University of Connecticut Study Finds Racial Differences in Coping With Overweight Stigma

A new study by researchers at the Rudd Center for Food Policy and Obesity at the University of Connecticut finds that most groups of people who are overweight are subjected to discrimination and stigma. But there are differences about how certain groups cope with being overweight.

The study surveyed nearly 2,400 American adults asking if they had been treated unfairly, discriminated against, or made fun of because of their weight and how they coped with these experiences. The researchers found that Blacks were less likely than Whites to blame themselves for being overweight.

Lead author Mary S. Himmelstein, a postdoctoral fellow at the Rudd Center, stated that “our results suggest that we need to identify effective strategies for coping with weight stigma, and prioritize increasing racial and ethnic diversity in research on weight stigma. Failure to meaningfully examine racial identity means missing important and unique experiences which contribute to obesity-related health disparities.”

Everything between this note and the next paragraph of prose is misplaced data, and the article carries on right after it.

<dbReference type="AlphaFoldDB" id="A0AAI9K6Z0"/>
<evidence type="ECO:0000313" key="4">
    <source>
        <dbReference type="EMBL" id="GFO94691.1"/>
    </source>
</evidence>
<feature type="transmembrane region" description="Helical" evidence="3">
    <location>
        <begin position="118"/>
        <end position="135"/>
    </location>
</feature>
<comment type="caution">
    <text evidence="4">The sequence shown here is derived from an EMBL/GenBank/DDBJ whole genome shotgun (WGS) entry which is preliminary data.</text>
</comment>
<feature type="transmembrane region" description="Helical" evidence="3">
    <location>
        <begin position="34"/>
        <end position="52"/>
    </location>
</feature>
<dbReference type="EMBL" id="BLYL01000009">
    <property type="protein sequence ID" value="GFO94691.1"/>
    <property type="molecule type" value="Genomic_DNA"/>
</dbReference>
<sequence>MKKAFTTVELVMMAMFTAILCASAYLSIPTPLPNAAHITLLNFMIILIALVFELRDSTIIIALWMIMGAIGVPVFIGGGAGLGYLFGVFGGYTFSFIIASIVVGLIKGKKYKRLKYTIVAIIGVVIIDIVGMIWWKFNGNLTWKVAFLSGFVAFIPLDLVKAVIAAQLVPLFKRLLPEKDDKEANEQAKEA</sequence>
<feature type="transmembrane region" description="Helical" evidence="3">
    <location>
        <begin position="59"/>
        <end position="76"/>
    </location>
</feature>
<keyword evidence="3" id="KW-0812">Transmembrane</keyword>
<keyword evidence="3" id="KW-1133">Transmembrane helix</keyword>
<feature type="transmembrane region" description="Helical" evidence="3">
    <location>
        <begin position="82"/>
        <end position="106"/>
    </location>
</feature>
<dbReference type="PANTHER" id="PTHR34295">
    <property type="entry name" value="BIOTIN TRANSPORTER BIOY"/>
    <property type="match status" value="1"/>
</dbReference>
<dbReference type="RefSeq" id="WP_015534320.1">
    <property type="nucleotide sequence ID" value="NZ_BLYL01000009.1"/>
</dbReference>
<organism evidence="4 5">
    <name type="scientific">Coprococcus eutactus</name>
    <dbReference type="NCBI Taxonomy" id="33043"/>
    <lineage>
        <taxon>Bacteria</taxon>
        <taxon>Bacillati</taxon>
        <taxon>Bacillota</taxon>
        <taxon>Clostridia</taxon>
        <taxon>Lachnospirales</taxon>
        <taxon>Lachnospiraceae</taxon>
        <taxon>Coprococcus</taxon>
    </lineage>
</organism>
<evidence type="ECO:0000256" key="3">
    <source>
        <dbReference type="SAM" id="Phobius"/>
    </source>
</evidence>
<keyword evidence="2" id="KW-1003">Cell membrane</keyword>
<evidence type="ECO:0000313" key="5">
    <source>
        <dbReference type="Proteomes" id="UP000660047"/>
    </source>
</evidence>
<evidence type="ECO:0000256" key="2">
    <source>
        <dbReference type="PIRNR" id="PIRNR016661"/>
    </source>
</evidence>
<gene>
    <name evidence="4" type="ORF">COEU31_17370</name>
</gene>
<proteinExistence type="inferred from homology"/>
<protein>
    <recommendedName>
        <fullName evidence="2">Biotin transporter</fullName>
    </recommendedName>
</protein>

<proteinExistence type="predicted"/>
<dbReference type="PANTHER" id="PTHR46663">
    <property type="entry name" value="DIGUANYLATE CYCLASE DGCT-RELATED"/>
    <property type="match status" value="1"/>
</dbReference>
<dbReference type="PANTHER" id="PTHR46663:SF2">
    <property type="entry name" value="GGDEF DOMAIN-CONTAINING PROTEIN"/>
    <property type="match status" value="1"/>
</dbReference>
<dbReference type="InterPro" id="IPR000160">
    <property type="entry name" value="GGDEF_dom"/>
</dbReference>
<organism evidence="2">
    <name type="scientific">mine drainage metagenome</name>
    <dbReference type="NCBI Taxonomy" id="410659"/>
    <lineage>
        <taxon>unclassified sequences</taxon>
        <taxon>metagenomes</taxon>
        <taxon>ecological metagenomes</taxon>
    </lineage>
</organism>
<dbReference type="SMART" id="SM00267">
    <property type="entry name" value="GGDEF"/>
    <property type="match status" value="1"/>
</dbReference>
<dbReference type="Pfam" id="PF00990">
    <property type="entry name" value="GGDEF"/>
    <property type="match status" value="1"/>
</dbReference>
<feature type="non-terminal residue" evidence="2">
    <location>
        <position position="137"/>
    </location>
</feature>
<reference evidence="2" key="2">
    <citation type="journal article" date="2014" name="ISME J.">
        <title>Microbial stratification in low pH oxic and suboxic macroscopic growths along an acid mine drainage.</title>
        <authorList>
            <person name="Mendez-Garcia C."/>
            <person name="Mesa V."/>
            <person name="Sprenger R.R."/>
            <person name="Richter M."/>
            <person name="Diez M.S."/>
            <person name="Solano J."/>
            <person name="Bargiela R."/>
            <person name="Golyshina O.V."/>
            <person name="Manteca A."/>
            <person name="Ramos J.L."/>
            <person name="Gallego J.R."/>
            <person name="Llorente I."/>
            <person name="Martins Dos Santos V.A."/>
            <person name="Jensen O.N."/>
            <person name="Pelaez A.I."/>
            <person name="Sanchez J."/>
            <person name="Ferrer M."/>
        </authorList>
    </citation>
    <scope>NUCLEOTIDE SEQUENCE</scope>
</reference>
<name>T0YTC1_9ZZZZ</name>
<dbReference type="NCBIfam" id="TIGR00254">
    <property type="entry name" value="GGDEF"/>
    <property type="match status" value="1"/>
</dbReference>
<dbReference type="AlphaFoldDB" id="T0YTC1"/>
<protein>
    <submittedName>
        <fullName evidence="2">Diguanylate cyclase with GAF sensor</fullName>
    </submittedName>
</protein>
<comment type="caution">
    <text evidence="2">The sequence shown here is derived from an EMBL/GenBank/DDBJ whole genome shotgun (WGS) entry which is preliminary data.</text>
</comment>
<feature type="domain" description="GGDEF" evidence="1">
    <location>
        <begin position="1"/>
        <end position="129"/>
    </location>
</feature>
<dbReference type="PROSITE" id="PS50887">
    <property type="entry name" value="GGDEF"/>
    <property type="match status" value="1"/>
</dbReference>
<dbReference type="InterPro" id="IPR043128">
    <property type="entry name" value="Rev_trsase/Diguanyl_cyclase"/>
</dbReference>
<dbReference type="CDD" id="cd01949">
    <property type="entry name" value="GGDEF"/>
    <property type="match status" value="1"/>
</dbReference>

The article, “Intersectionality: An Understudied Framework for Addressing Weight Stigma, ” was published in the American Journal of Preventive Medicine. It may be accessed here.

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